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Historical Markers and War Memorials in Colonial Heights, Virginia

 
Clickable Map of Chesterfield County, Virginia and Immediately Adjacent Jurisdictions image/svg+xml 2019-10-06 U.S. Census Bureau, Abe.suleiman; Lokal_Profil; HMdb.org; J.J.Prats/dc:title> https://commons.wikimedia.org/wiki/File:Usa_counties_large.svg Chesterfield County, VA (225) Amelia County, VA (44) Charles City County, VA (75) Colonial Heights Ind. City, VA (24) Dinwiddie County, VA (157) Goochland County, VA (35) Henrico County, VA (330) Hopewell Ind. City, VA (65) Petersburg Ind. City, VA (150) Powhatan County, VA (29) Prince George County, VA (52) Richmond Ind. City, VA (490)  ChesterfieldCounty(225) Chesterfield County (225)  AmeliaCounty(44) Amelia County (44)  CharlesCityCounty(75) Charles City County (75)  (24) Colonial Heights (24)  DinwiddieCounty(157) Dinwiddie County (157)  GoochlandCounty(35) Goochland County (35)  HenricoCounty(330) Henrico County (330)  (65) Hopewell (65)  (150) Petersburg (150)  PowhatanCounty(29) Powhatan County (29)  PrinceGeorgeCounty(52) Prince George County (52)  Richmond(490) Richmond (490)
Chesterfield is the county seat for Chesterfield County
Colonial Heights is in Chesterfield County
      Chesterfield County (225)  
ADJACENT TO CHESTERFIELD COUNTY
      Amelia County (44)  
      Charles City County (75)  
      Colonial Heights (24)  
      Dinwiddie County (157)  
      Goochland County (35)  
      Henrico County (330)  
      Hopewell (65)  
      Petersburg (150)  
      Powhatan County (29)  
      Prince George County (52)  
      Richmond (490)  
 
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1Virginia (Chesterfield County), Colonial Heights — S-24 — Advance on Petersburg
Elements of the Union Army of the James, led by Maj. Gen. Benjamin F. Butler, landed at Bermuda Hundred on 5 May 1864 to cut the Confederate rail and supply lines between Richmond and Petersburg. On 9 May, Butler sent divisions to Port Walthall . . . Map (db m17121) HM
2Virginia (Chesterfield County), Colonial Heights — Howlett Line Park
Following the Battle of Ware Bottom Church on May 20, 1864, Confederate forces began digging the earthworks that would become known as the Howlett Line. Named after the Howlett house, which stood at the northernmost point, the line stretched across . . . Map (db m16096) HM
3Virginia (Chesterfield County), Colonial Heights — S-36 — Redwater Creek Engagement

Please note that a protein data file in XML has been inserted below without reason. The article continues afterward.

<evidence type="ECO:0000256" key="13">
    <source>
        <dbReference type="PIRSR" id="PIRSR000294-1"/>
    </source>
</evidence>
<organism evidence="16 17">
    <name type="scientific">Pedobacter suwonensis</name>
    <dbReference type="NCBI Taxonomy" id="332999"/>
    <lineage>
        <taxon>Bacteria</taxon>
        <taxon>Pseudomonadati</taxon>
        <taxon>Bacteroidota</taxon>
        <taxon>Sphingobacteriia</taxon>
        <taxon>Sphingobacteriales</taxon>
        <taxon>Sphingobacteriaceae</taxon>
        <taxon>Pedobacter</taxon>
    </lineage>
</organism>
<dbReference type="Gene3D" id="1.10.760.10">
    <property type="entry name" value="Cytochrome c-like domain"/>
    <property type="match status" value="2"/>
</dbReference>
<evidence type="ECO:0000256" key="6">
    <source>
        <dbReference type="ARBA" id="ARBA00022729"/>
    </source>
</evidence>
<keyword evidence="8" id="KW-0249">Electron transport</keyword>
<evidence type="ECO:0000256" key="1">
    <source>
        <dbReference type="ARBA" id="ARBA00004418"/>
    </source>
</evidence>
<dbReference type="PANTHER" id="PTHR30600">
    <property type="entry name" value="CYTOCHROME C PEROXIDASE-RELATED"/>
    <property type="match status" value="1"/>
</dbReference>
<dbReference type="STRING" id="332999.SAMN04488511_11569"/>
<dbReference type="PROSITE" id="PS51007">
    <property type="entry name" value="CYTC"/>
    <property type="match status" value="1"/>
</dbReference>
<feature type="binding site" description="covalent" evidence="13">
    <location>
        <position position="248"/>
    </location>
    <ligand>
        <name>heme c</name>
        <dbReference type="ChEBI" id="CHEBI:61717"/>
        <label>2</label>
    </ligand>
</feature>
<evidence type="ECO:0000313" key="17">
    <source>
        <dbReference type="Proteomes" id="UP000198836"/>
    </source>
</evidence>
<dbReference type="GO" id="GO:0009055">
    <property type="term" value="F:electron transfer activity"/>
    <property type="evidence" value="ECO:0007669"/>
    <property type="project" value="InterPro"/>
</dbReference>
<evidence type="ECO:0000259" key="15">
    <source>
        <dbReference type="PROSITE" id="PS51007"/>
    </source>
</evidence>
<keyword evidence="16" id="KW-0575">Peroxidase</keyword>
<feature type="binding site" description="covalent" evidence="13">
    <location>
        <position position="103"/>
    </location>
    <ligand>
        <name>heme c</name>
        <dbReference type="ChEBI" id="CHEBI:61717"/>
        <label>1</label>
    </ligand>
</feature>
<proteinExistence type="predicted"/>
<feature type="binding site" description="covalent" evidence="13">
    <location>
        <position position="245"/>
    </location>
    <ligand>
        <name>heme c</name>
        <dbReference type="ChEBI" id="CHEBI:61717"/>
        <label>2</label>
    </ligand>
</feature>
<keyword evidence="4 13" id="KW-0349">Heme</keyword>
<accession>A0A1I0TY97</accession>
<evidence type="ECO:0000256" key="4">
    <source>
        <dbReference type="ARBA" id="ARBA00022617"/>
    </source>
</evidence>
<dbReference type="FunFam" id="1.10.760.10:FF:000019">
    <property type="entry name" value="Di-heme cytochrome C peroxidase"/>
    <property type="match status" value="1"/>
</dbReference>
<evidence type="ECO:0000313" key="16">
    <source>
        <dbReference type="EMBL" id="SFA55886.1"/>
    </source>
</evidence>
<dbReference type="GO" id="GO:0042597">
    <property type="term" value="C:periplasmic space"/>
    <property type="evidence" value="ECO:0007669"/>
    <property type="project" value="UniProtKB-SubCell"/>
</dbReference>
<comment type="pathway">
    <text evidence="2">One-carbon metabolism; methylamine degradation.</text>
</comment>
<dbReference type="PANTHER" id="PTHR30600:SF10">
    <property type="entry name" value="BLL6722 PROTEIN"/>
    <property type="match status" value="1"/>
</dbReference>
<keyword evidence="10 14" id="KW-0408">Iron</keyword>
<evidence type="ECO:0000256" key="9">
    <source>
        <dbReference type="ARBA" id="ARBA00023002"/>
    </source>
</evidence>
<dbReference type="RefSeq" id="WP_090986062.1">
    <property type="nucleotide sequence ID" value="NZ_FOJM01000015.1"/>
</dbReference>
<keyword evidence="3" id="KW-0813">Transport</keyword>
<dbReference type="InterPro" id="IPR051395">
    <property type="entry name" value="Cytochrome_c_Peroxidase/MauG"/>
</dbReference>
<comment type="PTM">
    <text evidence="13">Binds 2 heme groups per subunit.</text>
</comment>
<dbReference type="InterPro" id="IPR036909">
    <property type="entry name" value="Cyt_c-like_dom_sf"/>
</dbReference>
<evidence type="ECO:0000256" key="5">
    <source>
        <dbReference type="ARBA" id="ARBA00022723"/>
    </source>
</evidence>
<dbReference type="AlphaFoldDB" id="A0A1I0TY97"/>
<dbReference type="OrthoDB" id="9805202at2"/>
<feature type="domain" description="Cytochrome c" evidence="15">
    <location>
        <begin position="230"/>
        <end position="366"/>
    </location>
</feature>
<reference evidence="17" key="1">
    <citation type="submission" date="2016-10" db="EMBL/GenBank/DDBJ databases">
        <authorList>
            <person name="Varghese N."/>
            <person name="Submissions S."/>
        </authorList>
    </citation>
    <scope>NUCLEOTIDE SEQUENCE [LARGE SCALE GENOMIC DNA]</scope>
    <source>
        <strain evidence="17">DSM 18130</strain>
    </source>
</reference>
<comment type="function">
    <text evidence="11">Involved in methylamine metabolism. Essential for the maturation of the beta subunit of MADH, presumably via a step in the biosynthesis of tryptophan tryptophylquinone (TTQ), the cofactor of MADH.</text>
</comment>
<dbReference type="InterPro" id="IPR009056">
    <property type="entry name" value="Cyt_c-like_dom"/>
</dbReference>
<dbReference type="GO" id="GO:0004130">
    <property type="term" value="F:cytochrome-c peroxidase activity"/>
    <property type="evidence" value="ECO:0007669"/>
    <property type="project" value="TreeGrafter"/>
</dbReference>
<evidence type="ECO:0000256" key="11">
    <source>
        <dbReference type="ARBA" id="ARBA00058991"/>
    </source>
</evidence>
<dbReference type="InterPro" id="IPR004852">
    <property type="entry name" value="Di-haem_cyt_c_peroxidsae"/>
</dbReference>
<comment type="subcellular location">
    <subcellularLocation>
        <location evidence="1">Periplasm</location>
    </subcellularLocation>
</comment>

While Union Maj. Gen. Benjamin F. Butler's Army of the James entrenched at Bermuda Hundred on 11 May 1864, Confederate Maj. Gen. Robert F. Hoke led parts of two divisions north from Petersburg to unite with Maj. Gen. Robert Ransom's division near . . . Map (db m17123) HM
4Virginia (Chesterfield County), Colonial Heights — S-20 — Union Army Railroad Raids
On 5 May 1864, leading elements of Union Maj. Gen. Benjamin F. Butler's Army of the James disembarked off transports at Bermuda Hundred, located to the north of here. The next day this army began severing telegraph lines and nearby portions of the . . . Map (db m17120) HM
5Virginia, Colonial Heights — S-31 — "Brave to Madness"
Nearby on 9 May 1864, Brig. Gen. Johnson Hagood's South Carolina Brigade attacked advancing elements of the Union X and XVIII Corps. As they 11th S.C. Infantry Regiment engaged the Federals across Swift Creek near Arrowfield Church, the 21st and . . . Map (db m14624) HM
6Virginia, Colonial Heights — Chesterfield Highlands Historic District(est. 1916) — City of Colonial Heights, Virginia, incorporated 1948 —
Placed on the National Register of Historic Places by the United States Department of the Interior Map (db m180154) HM
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7Virginia, Colonial Heights — Colonial Heights War Memorial
Dedicated in memory of the men of Colonial Heights who gave their lives in the service of their country World War II 1941 ··· 1945 Sponsored by Colonial Heights Post No. 284 The American Legion Percy M. Adkins . . . Map (db m57276) WM
8Virginia, Colonial Heights — Confederate Fortification
This Fortification was part of a line of Confederate earthworks that guarded Swift Creek and the western approaches to Fort Clifton on the Appomattox River. It was probably constructed in response to Federal threats during Butler’s Bermuda Hundred . . . Map (db m173115) HM
9Virginia, Colonial Heights — Conjurer's Field Prehistoric Native American Village
The name “Conjurer's Field” was associated with this site as early as 1635, when a land patent containing this reference was issued. Tradition has it that long ago, a Native American "conjurer,’ or priestly magician-healer, settled here . . . Map (db m103889) HM
10Virginia, Colonial Heights — Dunlop Station"…burning cartridges like shooting stars"
Dunlop Station on the Richmond and Petersburg Railroad was located here on the southern boundary of David Dunlop's Ellerslie estate. During the siege of Petersburg, June 1864-April 1865, a military rail spur was completed in March 1865 that . . . Map (db m14636) HM
11Virginia, Colonial Heights — S-34 — Dunlop's Station